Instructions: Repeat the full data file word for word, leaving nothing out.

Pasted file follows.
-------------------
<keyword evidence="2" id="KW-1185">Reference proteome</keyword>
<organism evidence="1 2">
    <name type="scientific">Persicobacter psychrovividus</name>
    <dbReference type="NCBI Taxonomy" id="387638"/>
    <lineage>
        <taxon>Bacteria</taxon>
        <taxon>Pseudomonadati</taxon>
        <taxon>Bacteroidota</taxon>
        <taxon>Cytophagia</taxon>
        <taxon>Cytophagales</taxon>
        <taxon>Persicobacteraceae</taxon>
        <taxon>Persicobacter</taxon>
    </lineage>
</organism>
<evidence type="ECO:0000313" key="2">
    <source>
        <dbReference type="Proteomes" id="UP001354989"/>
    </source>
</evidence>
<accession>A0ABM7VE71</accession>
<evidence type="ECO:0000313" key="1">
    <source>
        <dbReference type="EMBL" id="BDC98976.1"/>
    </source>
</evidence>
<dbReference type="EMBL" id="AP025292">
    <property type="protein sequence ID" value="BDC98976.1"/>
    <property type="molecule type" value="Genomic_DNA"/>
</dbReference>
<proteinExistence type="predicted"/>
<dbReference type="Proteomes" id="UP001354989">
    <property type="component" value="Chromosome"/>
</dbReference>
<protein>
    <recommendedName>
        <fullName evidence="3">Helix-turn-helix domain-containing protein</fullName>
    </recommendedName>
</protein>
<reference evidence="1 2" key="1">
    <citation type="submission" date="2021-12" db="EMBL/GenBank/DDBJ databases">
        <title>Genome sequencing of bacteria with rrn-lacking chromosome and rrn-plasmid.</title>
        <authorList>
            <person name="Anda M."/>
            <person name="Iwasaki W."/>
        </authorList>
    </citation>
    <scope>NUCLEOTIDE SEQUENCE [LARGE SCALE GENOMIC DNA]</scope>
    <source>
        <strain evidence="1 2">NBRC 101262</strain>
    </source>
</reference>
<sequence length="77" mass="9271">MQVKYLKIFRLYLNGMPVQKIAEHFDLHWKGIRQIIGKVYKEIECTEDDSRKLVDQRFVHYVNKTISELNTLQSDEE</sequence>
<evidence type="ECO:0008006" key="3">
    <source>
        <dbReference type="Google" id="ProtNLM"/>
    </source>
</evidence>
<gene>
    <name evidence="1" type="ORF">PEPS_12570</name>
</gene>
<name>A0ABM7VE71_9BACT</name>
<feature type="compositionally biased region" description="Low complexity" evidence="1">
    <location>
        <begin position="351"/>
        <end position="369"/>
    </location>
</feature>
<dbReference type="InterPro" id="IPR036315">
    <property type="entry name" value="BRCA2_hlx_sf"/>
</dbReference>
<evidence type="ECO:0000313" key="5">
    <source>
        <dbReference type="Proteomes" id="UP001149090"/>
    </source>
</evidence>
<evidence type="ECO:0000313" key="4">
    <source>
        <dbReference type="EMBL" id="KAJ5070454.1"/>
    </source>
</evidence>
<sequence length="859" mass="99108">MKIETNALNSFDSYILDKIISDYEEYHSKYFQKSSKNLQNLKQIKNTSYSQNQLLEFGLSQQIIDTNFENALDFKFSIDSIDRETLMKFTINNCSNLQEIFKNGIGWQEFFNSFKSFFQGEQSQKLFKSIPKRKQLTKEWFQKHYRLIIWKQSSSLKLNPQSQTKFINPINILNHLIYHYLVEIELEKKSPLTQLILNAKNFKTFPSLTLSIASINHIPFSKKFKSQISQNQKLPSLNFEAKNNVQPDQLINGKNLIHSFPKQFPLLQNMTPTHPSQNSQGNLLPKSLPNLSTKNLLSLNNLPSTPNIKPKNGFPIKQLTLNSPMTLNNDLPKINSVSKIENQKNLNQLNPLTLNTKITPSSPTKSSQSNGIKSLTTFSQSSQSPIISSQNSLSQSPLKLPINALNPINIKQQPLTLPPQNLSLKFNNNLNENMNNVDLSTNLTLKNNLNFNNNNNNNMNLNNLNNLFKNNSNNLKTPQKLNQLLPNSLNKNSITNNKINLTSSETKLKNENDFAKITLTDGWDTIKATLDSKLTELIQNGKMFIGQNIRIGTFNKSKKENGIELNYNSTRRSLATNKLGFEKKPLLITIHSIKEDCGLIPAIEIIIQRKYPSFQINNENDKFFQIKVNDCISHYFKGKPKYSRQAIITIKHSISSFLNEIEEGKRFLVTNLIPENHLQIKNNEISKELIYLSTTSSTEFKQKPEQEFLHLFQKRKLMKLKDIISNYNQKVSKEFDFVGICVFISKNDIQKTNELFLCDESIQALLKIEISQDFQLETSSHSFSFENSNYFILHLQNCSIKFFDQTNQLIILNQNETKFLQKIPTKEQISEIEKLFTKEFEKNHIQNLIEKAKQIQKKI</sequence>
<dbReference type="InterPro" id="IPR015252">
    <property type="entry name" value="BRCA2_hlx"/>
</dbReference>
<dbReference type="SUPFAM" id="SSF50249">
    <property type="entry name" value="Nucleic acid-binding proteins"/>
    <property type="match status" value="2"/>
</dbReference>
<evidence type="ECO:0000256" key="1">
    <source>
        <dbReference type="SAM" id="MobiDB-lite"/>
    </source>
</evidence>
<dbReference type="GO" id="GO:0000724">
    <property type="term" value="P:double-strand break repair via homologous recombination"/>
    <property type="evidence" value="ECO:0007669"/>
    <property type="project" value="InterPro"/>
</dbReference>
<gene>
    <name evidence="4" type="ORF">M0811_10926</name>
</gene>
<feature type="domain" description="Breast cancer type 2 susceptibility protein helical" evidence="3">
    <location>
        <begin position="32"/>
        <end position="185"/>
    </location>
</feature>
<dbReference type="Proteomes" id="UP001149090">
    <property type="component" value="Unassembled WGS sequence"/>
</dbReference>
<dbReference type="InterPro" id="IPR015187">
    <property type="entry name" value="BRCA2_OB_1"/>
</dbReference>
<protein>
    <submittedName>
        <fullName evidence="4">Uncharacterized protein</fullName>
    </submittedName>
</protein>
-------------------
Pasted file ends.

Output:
<keyword evidence="2" id="KW-1185">Reference proteome</keyword>
<organism evidence="1 2">
    <name type="scientific">Persicobacter psychrovividus</name>
    <dbReference type="NCBI Taxonomy" id="387638"/>
    <lineage>
        <taxon>Bacteria</taxon>
        <taxon>Pseudomonadati</taxon>
        <taxon>Bacteroidota</taxon>
        <taxon>Cytophagia</taxon>
        <taxon>Cytophagales</taxon>
        <taxon>Persicobacteraceae</taxon>
        <taxon>Persicobacter</taxon>
    </lineage>
</organism>
<evidence type="ECO:0000313" key="2">
    <source>
        <dbReference type="Proteomes" id="UP001354989"/>
    </source>
</evidence>
<accession>A0ABM7VE71</accession>
<evidence type="ECO:0000313" key="1">
    <source>
        <dbReference type="EMBL" id="BDC98976.1"/>
    </source>
</evidence>
<dbReference type="EMBL" id="AP025292">
    <property type="protein sequence ID" value="BDC98976.1"/>
    <property type="molecule type" value="Genomic_DNA"/>
</dbReference>
<proteinExistence type="predicted"/>
<dbReference type="Proteomes" id="UP001354989">
    <property type="component" value="Chromosome"/>
</dbReference>
<protein>
    <recommendedName>
        <fullName evidence="3">Helix-turn-helix domain-containing protein</fullName>
    </recommendedName>
</protein>
<reference evidence="1 2" key="1">
    <citation type="submission" date="2021-12" db="EMBL/GenBank/DDBJ databases">
        <title>Genome sequencing of bacteria with rrn-lacking chromosome and rrn-plasmid.</title>
        <authorList>
            <person name="Anda M."/>
            <person name="Iwasaki W."/>
        </authorList>
    </citation>
    <scope>NUCLEOTIDE SEQUENCE [LARGE SCALE GENOMIC DNA]</scope>
    <source>
        <strain evidence="1 2">NBRC 101262</strain>
    </source>
</reference>
<sequence length="77" mass="9271">MQVKYLKIFRLYLNGMPVQKIAEHFDLHWKGIRQIIGKVYKEIECTEDDSRKLVDQRFVHYVNKTISELNTLQSDEE</sequence>
<evidence type="ECO:0008006" key="3">
    <source>
        <dbReference type="Google" id="ProtNLM"/>
    </source>
</evidence>
<gene>
    <name evidence="1" type="ORF">PEPS_12570</name>
</gene>
<name>A0ABM7VE71_9BACT</name>
<feature type="compositionally biased region" description="Low complexity" evidence="1">
    <location>
        <begin position="351"/>
        <end position="369"/>
    </location>
</feature>
<dbReference type="InterPro" id="IPR036315">
    <property type="entry name" value="BRCA2_hlx_sf"/>
</dbReference>
<evidence type="ECO:0000313" key="5">
    <source>
        <dbReference type="Proteomes" id="UP001149090"/>
    </source>
</evidence>
<evidence type="ECO:0000313" key="4">
    <source>
        <dbReference type="EMBL" id="KAJ5070454.1"/>
    </source>
</evidence>
<sequence length="859" mass="99108">MKIETNALNSFDSYILDKIISDYEEYHSKYFQKSSKNLQNLKQIKNTSYSQNQLLEFGLSQQIIDTNFENALDFKFSIDSIDRETLMKFTINNCSNLQEIFKNGIGWQEFFNSFKSFFQGEQSQKLFKSIPKRKQLTKEWFQKHYRLIIWKQSSSLKLNPQSQTKFINPINILNHLIYHYLVEIELEKKSPLTQLILNAKNFKTFPSLTLSIASINHIPFSKKFKSQISQNQKLPSLNFEAKNNVQPDQLINGKNLIHSFPKQFPLLQNMTPTHPSQNSQGNLLPKSLPNLSTKNLLSLNNLPSTPNIKPKNGFPIKQLTLNSPMTLNNDLPKINSVSKIENQKNLNQLNPLTLNTKITPSSPTKSSQSNGIKSLTTFSQSSQSPIISSQNSLSQSPLKLPINALNPINIKQQPLTLPPQNLSLKFNNNLNENMNNVDLSTNLTLKNNLNFNNNNNNNMNLNNLNNLFKNNSNNLKTPQKLNQLLPNSLNKNSITNNKINLTSSETKLKNENDFAKITLTDGWDTIKATLDSKLTELIQNGKMFIGQNIRIGTFNKSKKENGIELNYNSTRRSLATNKLGFEKKPLLITIHSIKEDCGLIPAIEIIIQRKYPSFQINNENDKFFQIKVNDCISHYFKGKPKYSRQAIITIKHSISSFLNEIEEGKRFLVTNLIPENHLQIKNNEISKELIYLSTTSSTEFKQKPEQEFLHLFQKRKLMKLKDIISNYNQKVSKEFDFVGICVFISKNDIQKTNELFLCDESIQALLKIEISQDFQLETSSHSFSFENSNYFILHLQNCSIKFFDQTNQLIILNQNETKFLQKIPTKEQISEIEKLFTKEFEKNHIQNLIEKAKQIQKKI</sequence>
<dbReference type="InterPro" id="IPR015252">
    <property type="entry name" value="BRCA2_hlx"/>
</dbReference>
<dbReference type="SUPFAM" id="SSF50249">
    <property type="entry name" value="Nucleic acid-binding proteins"/>
    <property type="match status" value="2"/>
</dbReference>
<evidence type="ECO:0000256" key="1">
    <source>
        <dbReference type="SAM" id="MobiDB-lite"/>
    </source>
</evidence>
<dbReference type="GO" id="GO:0000724">
    <property type="term" value="P:double-strand break repair via homologous recombination"/>
    <property type="evidence" value="ECO:0007669"/>
    <property type="project" value="InterPro"/>
</dbReference>
<gene>
    <name evidence="4" type="ORF">M0811_10926</name>
</gene>
<feature type="domain" description="Breast cancer type 2 susceptibility protein helical" evidence="3">
    <location>
        <begin position="32"/>
        <end position="185"/>
    </location>
</feature>
<dbReference type="Proteomes" id="UP001149090">
    <property type="component" value="Unassembled WGS sequence"/>
</dbReference>
<dbReference type="InterPro" id="IPR015187">
    <property type="entry name" value="BRCA2_OB_1"/>
</dbReference>
<protein>
    <submittedName>
        <fullName evidence="4">Uncharacterized protein</fullName>
    </submittedName>
</protein>